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This Happened

This Happened—November 3: The Face of Fashion

The editor in chief of Vogue since 1988, Anna Wintour now acts as Global Chief Content Officer for its parent company Condé Nast. Wintour has made her name as arguably the most influential person of her generation in fashion and glossy publishing.


Where is Anna Wintour from?

Anna Wintour was born in the upscale Hampstead neighborhood of London to British and American parents. She attended the private North London Collegiate School where many say she rebelled against the dress code, taking up the hemlines of her skirts.

How did Anna Wintour become a journalist?

The daughter of a British newspaper editor, Anna Wintour was destined for success when she began her career working for a series of fashion publications. In 1970, when Harper's Bazaar UK merged with Queen to become Harper's & Queen, Wintour was hired as one of its first editorial assistants, beginning her career in fashion journalism.

What was the impact of Anna Wintour on fashion?

When she finally landed at UK Vogue in 1985, Wintour took advantage of her position as an editor to exert her control over the department. Wintour replaced many of the existing staff, earning her the nickname “Nuclear Wintour.” Wintour’s changes moved the magazine away from beauty and pandered more to women interested in business. When she became the editor in chief of Vogue in 1988, Wintour began a lifelong career which would bring unprecedented success to the magazine, even adapting as the advent of the internet threatened the industry.

Is Anna Wintour really the inspiration for The Devil Wears Prada?

It's hard to deny that it's her, or some version of her. The author of the the 2003 book, The Devil Wears Prada, was Lauren Weisberger, who worked as a former personal assistant to Wintour at Vogue. The bestselling book was later adapted for the screen in a 2006 film starring Meryl Streep as Miranda Priestly, a magazine editor who runs her fashion and publishing empire ... like an empress.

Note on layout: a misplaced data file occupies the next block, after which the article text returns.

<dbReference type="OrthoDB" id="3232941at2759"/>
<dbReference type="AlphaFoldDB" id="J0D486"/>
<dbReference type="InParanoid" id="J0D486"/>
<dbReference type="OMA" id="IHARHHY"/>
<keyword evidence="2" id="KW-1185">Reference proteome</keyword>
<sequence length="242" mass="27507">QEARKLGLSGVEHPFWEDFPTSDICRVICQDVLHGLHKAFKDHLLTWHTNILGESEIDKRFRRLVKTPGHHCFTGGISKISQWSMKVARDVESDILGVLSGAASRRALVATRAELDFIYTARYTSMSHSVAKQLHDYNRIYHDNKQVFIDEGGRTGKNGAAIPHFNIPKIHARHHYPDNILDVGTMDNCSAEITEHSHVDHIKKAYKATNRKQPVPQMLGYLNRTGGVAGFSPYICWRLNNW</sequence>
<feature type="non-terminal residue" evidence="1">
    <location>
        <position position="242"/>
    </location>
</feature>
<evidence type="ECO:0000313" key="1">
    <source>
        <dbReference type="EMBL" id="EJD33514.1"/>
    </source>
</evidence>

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Society

Parenthood And The Pressure Of Always Having To Be Doing Better

As a father myself, I'm now better able to understand the pressures my own dad faced. It's helped me face my own internal demands to constantly be more productive and do better.

Photo of a father with a son on his shoulders

Father and son in the streets of Madrid, Spain

Ignacio Pereyra*

-Essay-

When I was a child — I must have been around eight or so — whenever we headed with my mom and grandma to my aunt's country house in Don Torcuato, outside of Buenos Aires, there was the joy of summer plans. Spending the day outdoors, playing soccer in the field, being in the swimming pool and eating delicious food.

But when I focus on the moment, something like a painful thorn appears in the background: from the back window of the car I see my dad standing on the sidewalk waving us goodbye. Sometimes he would stay at home. “I have to work” was the line he used.

Maybe one of my older siblings would also stay behind with him, but I'm sure there were no children left around because we were all enthusiastic about going to my aunt’s. For a long time in his life, for my old man, those summer days must have been the closest he came to being alone, in silence (which he liked so much) and in calm, considering that he was the father of seven. But I can only see this and say it out loud today.

Over the years, the scene repeated itself: the destination changed — it could be a birthday or a family reunion. The thorn was no longer invisible but began to be uncomfortable as, being older, my interpretation of the events changed. When words were absent, I started to guess what might be happening — and we know how random guessing can be.

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